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Are You An Ambulance Chaser?

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One of the most common concerns we hear from new subscribers to the probate leads offered by All The Leads is the fear that people they contact will accuse them of being ambulance chasers, hearse chasers or worse. Does that really happen? In truth, it’s pretty rare, but even when it does, a proper approach on the phone call can usually turn negative emotions into genuine appreciation. It’s all a matter of understanding what they need.

Benjamin Franklin once said, “In this world nothing can be said to be certain, except death and taxes.” Despite that, many Americans dread April 15th and fail to plan for it until it’s too late and unfortunately, even less of us plan effectively for what happens after our time on earth is up. Sometimes a will has been created and an executor or executrix has been named before someone passes away, but that’s usually about the extent of any planning. Most often, that personal representative is saddled with decisions they must make alone that are quite hard to make without direct advice from the person who has passed on.

All too often, other family members have strong opinions about what needs to be done with the estate and in most cases, where real estate is involved, the person who died also left a home filled with a lifetime accumulation of possessions – many with strong sentimental value.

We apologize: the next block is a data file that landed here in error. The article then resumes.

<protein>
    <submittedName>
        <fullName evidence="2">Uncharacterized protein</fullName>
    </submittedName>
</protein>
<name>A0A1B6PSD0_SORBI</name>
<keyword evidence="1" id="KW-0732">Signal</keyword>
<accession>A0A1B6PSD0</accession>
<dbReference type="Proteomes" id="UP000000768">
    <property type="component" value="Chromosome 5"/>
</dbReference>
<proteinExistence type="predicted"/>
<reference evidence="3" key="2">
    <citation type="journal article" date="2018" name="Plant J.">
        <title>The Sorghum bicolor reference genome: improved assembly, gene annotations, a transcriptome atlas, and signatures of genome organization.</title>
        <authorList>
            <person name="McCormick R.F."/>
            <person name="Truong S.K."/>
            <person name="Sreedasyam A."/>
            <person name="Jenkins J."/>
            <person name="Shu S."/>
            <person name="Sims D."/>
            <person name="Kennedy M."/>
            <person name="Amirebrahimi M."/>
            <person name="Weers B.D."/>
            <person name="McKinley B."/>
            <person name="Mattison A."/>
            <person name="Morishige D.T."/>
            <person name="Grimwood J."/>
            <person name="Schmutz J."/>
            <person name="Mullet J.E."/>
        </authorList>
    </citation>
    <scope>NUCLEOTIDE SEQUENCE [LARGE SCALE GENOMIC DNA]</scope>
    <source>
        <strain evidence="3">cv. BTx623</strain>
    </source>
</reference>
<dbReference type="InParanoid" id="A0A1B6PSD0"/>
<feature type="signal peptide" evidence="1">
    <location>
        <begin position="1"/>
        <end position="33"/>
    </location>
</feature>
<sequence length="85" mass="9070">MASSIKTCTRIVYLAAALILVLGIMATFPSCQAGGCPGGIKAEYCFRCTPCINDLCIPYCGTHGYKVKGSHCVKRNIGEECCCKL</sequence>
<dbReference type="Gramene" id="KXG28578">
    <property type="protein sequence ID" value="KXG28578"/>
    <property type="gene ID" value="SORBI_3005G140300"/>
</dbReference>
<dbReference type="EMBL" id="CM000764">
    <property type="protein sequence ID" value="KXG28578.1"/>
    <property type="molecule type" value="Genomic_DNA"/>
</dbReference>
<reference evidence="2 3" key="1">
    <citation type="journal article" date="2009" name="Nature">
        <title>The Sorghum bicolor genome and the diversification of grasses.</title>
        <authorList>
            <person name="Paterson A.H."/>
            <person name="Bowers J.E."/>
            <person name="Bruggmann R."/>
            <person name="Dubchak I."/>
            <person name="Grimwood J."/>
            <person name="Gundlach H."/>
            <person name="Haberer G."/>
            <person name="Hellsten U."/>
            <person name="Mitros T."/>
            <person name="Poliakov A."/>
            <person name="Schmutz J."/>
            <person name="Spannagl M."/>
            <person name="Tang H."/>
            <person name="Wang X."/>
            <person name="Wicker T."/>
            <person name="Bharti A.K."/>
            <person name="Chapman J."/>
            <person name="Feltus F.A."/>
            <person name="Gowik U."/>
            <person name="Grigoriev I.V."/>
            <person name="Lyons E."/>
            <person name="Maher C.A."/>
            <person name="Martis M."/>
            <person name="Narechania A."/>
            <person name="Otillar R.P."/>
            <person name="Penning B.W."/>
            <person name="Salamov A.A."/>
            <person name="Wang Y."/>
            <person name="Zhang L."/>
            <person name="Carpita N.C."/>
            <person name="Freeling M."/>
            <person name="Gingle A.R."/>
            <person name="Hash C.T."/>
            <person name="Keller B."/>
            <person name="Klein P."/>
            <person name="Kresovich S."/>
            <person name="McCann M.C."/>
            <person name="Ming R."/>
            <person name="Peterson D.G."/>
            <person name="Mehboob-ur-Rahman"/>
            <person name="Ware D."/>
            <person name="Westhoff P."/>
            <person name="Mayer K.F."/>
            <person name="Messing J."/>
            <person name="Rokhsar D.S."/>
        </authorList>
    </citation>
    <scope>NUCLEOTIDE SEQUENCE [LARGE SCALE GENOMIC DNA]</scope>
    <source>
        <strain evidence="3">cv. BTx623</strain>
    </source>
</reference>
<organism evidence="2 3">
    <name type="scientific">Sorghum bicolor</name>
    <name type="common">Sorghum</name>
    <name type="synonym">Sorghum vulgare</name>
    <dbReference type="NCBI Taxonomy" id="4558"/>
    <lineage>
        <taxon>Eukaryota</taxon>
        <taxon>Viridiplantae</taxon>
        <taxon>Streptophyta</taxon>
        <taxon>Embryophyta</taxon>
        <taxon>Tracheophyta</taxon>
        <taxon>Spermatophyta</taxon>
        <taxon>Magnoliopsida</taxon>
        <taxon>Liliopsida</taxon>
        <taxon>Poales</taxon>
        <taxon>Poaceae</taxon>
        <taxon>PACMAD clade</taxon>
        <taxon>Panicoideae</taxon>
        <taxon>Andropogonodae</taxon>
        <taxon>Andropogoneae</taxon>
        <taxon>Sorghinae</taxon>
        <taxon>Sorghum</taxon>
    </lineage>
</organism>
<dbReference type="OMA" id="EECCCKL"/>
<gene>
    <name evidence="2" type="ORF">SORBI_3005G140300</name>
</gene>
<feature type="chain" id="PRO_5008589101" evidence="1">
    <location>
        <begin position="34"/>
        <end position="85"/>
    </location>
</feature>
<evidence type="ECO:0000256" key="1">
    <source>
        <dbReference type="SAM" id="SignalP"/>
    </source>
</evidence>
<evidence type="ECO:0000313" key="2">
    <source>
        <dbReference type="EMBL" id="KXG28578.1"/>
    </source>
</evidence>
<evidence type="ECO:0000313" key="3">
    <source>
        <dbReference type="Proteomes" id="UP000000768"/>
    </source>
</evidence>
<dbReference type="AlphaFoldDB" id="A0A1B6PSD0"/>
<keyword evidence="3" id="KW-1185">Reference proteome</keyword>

There’s also the pressure of time. Usually the person who’s been appointed as the personal representative was seen by the deceased as the one with the best ability to make decisions and typically, that person is working a full-time job. Having the time to deal with the many challenges of probate is often a very critical problem and almost every newly minted personal representative usually takes on that responsibility with absolutely no experience whatsoever and precious little available time to devote to the task.

They are constantly aware of the ticking clock and the stressful pressure to get the estate settled quickly and get the monkey off their back. Sometimes that clock is actually a timer, meaning that the estate has to be settled by a certain date to provide funds for something specific like medical care, housing for a surviving spouse or other family member, or a myriad of other time-sensitive deadlines.

Last, but certainly not least, in addition to the newly shouldered responsibility of being a personal representative, they may also be deeply mourning the death of the person who just appointed them as the most important person on earth to their remaining interests.

That’s certainly not a great way to begin each day, but every personal representative wakes up with this stress and added pressure every morning.

Then, guess what? Their phone rings and who’s calling? … IT’S YOU!

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